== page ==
¶“It’s a wide-open marketplace,” said Tom Mauser, a gun-control advocate in Colorado whose son was killed in the 1999 Columbine shootings. “The Internet has really changed things. You don’t have to show your face. It’s anything goes.”
¶Some top law-enforcement officers were among those calling for more restrictions on ammunition sales.
¶“I have an issue with people being able to buy ammunition and weapons on the Internet,” Commissioner Charles H. Ramsey of the Philadelphia police said on the ABC program “This Week” on Sunday. “I don’t know why people need to have assault weapons. There needs to be reasonable gun control put in place.
¶“And we talk about this constantly, and absolutely nothing happens, because many of our legislators, unfortunately, at the federal level, lack the courage to do anything.”
¶The ammunition and arms Web sites are prolific online. They work like any small hubs of e-commerce, only with warnings to patrons that, under federal laws, they must have clean criminal records and must consult local laws before making their purchases. Buyers can pick up cases of bullets, clips, speed loaders, targets and a wealth of other gear associated with shooting, hunting or target practice.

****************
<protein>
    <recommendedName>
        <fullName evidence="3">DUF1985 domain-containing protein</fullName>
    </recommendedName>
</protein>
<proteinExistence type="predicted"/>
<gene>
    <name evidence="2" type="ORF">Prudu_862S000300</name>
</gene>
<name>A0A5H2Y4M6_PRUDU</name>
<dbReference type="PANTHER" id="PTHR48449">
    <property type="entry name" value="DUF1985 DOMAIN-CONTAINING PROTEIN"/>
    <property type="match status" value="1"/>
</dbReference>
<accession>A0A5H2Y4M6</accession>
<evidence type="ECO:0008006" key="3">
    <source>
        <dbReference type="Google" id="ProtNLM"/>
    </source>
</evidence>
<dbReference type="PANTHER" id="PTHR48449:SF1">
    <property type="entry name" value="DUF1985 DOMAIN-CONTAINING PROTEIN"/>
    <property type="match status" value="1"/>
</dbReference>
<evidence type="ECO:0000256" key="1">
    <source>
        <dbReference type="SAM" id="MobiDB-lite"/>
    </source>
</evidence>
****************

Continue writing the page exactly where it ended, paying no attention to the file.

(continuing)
¶A 1999 bill in Congress aimed at regulating Internet sales of ammunition was never adopted. Democrats in the House and Senate have introduced measures to restrict the sales of large-capacity magazines, but neither measure has gained any traction with the House controlled by Republicans, who tend to be strong supporters of gun rights, and election-year politics shunting politically volatile issues like gun control to the side.